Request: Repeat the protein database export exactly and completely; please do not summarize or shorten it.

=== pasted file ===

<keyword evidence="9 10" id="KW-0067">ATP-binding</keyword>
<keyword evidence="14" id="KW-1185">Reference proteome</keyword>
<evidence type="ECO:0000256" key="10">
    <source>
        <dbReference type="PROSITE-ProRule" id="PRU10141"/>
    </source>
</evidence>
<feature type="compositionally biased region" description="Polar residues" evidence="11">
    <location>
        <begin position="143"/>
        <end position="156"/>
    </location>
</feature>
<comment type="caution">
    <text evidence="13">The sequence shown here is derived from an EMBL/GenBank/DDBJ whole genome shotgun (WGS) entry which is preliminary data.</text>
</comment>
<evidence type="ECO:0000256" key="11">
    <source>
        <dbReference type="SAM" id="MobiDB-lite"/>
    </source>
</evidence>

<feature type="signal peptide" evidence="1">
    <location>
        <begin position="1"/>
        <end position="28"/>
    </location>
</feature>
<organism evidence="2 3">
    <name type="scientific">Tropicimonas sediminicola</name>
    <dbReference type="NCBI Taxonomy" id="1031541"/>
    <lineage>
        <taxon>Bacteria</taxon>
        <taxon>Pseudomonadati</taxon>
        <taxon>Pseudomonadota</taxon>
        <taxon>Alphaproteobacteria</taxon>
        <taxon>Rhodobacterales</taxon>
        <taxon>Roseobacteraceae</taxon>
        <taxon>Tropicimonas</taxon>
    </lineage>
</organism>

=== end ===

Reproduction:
<keyword evidence="9 10" id="KW-0067">ATP-binding</keyword>
<keyword evidence="14" id="KW-1185">Reference proteome</keyword>
<evidence type="ECO:0000256" key="10">
    <source>
        <dbReference type="PROSITE-ProRule" id="PRU10141"/>
    </source>
</evidence>
<feature type="compositionally biased region" description="Polar residues" evidence="11">
    <location>
        <begin position="143"/>
        <end position="156"/>
    </location>
</feature>
<comment type="caution">
    <text evidence="13">The sequence shown here is derived from an EMBL/GenBank/DDBJ whole genome shotgun (WGS) entry which is preliminary data.</text>
</comment>
<evidence type="ECO:0000256" key="11">
    <source>
        <dbReference type="SAM" id="MobiDB-lite"/>
    </source>
</evidence>

<feature type="signal peptide" evidence="1">
    <location>
        <begin position="1"/>
        <end position="28"/>
    </location>
</feature>
<organism evidence="2 3">
    <name type="scientific">Tropicimonas sediminicola</name>
    <dbReference type="NCBI Taxonomy" id="1031541"/>
    <lineage>
        <taxon>Bacteria</taxon>
        <taxon>Pseudomonadati</taxon>
        <taxon>Pseudomonadota</taxon>
        <taxon>Alphaproteobacteria</taxon>
        <taxon>Rhodobacterales</taxon>
        <taxon>Roseobacteraceae</taxon>
        <taxon>Tropicimonas</taxon>
    </lineage>
</organism>